The Body Text of The Page
The text on your site is its content in the eyes of Google. The text is the site. This may not be one hundred percent true anymore, as search engines have become somewhat better at interpreting and understanding other content too, though nowhere near as good as they are at interpreting text.
Text is often an area where sites tend to fail. Many publishing systems handle many of the technical details well enough to be able to take at least some positions. However, when it comes to text, it is up to you, and this is almost always very time-consuming. In the earlier days of search engines, the amount of text was an important factor for how well a page placed in the results. The number of pages was also important; more pages meant more opportunities to rank on more keywords. Strangely enough, this still has a strong correlation with how positioning seems to work today. More tends to be better, with some exceptions.
We have run a long series of tests by simply increasing the amount of content on a specific page and then measuring how it moved up in the results. In the past six months, the page that has managed to climb the furthest in the search results for ‘Search Engine Optimization’ is soekmotoroptimering.se, which is run by Håkan Persson. At the moment, this page has no fewer than 5,553 words. It’s no coincidence that he has chosen to put such a large amount of text on that page.
Text is of course not just text. The most common words used about text that is good for search engines are ‘relevant’ and ‘detailed’. Simply rambling, or adding nonsense text, is something that can actually damage your search engine optimization. You need text that is packed with good information for your visitors and which is relevant to the keywords that you want to be visible on. This means, amongst other things, that you need to mention the exact keyword you want the page to be visible on. But beware of stuffing the text with that word.
Our general advice is to write text that is as good as possible for the user and contains as much information as possible. Feel free to add more text, but do not add unnecessary filler. Make sure that the text adds value.
Google is happy to talk about how good they are at understanding text; and yes, the search engine is good at recognizing synonyms and understanding context. However, they are way off actually understanding the text. Therefore, you need to be clear about which keywords the page should appear on. It is not enough to hint at the keyword; you need to be clear and spell it out exactly. If you want the page to rank on ‘Really good screws’, then you need to make sure to add ‘Really good screws’ to your text. While it definitely doesn’t hurt to add ‘Very nice screws’ or ‘Really good bolts’ to the text, the most important thing is to remember the main keyword.
Another important aspect is that search engines find it difficult to accept that one page can be about more than one thing. We have already mentioned this in the section about landing pages, but it is important, so it doesn’t hurt to clarify it. For maximum effect, each page needs to focus on only one thing. It is often a matter of setting boundaries.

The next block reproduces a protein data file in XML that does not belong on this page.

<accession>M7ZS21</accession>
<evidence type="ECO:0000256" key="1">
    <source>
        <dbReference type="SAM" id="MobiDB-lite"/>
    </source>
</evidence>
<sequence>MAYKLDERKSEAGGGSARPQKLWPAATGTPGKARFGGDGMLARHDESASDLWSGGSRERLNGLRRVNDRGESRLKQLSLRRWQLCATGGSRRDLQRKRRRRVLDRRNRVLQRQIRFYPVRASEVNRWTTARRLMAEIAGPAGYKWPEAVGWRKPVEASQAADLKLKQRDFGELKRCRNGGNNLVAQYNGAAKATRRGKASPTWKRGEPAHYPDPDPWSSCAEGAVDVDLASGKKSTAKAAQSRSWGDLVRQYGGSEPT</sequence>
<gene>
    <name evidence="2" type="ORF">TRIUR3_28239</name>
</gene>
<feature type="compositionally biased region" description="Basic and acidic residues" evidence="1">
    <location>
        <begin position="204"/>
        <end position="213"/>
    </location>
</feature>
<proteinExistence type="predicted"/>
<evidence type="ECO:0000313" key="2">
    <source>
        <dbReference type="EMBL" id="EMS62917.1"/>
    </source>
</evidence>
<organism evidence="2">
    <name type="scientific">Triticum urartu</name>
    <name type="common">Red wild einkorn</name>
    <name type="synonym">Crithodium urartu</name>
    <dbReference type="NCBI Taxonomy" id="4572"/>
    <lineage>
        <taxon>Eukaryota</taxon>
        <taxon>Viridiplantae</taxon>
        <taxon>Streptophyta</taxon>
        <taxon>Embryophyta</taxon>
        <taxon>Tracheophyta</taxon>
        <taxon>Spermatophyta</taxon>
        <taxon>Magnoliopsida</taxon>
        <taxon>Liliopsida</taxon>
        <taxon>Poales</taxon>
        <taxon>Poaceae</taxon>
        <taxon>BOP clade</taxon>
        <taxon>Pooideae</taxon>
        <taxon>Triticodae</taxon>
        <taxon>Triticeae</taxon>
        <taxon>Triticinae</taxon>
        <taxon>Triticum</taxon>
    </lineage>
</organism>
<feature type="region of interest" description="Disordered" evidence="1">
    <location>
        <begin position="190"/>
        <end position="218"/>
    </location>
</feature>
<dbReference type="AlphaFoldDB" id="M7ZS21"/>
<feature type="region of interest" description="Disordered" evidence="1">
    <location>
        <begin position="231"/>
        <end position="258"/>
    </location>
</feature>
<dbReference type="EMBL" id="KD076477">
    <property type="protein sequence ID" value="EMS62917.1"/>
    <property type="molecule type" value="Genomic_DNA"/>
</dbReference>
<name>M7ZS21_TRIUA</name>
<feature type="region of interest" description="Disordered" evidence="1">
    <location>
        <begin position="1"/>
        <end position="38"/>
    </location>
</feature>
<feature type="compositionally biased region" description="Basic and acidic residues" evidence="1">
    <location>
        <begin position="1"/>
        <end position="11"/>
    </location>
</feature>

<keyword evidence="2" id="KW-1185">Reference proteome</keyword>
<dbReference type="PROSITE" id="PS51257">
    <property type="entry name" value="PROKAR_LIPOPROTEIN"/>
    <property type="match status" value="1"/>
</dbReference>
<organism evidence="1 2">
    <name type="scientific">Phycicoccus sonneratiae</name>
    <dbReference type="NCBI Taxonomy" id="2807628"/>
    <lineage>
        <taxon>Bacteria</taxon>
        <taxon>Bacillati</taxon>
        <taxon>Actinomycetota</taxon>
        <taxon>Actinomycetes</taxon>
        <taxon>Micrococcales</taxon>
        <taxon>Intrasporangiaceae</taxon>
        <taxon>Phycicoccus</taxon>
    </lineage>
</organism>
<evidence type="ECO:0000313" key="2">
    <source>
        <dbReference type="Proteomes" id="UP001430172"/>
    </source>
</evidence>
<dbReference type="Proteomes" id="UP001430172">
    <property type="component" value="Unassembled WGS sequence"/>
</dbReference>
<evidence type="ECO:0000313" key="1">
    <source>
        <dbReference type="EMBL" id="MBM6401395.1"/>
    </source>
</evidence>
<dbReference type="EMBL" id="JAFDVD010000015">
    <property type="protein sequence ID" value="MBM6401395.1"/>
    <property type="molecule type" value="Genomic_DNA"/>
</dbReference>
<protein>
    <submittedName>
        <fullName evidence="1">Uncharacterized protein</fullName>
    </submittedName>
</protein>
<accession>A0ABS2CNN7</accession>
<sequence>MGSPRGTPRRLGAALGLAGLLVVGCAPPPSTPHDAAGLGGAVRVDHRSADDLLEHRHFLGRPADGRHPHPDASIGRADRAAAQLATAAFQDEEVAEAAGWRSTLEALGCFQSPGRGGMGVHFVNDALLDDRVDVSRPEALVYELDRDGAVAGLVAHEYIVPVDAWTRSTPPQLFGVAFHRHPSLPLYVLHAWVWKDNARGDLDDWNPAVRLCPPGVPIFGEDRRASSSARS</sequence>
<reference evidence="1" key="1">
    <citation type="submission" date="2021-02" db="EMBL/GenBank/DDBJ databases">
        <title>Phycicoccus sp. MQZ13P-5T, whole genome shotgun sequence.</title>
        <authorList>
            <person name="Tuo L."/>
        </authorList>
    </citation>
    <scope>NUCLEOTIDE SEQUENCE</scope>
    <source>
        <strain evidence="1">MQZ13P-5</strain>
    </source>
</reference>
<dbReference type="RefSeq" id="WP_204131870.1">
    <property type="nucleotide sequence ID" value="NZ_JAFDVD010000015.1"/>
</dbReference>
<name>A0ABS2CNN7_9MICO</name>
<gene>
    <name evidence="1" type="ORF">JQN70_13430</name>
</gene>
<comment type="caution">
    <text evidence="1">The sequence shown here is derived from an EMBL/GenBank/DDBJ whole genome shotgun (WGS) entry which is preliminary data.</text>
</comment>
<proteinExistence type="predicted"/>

In the past, Google couldn’t handle the fact that the plural and singular versions of a word were still the same word. It was better to make one page about Nuts another one about a Nut; at least if you wanted to maintain good positions on both keywords. The same applied to word order. Games online and online games were completely different in Google’s eyes. It is somewhat better now, and our usual recommendation is not to allocate these things to different pages, but to try as far as possible to rank on, for example, Nut and Nuts with the same page. It does not always work, but it is a good starting point. Another aspect that needs to be taken into consideration here is Panda; but more about that later.
Re-using the example from the landing page section, we have three different pages; one about bicycles, one about mountain bikes, and one about Scott Spark 900 SL (which is a mountain bike). This is a pretty reasonable and common division for a web shop. The home page should rank on the keywords Bicycle and Bicycles, while a category page should be visible on the keywords Mountain bike and Mountain bikes. At the bottom of the hierarchy, we find the product pages that should be visible on the name of the products and any variations of these, in this case Scott Spark 900 SL.
It can be difficult to get a good understanding of what the actual division looks like when it comes to the text. The first page should be about bicycles. It should not be about mountain bikes or about Scott Spark 900 SL. However, it is not a bad thing to include references to various types of bicycles, including mountain bikes. To clarify, we will add some examples of things to discuss in the text below:
Different types of bikes
What to think about when buying a bike
The history of the bicycle
What differentiates our bikes from the competition?
What distinguishes this page about bikes from one about mountain bikes? You can call it semantics, but simply switching the topic from bike to mountain bike will make it a page about mountain bikes.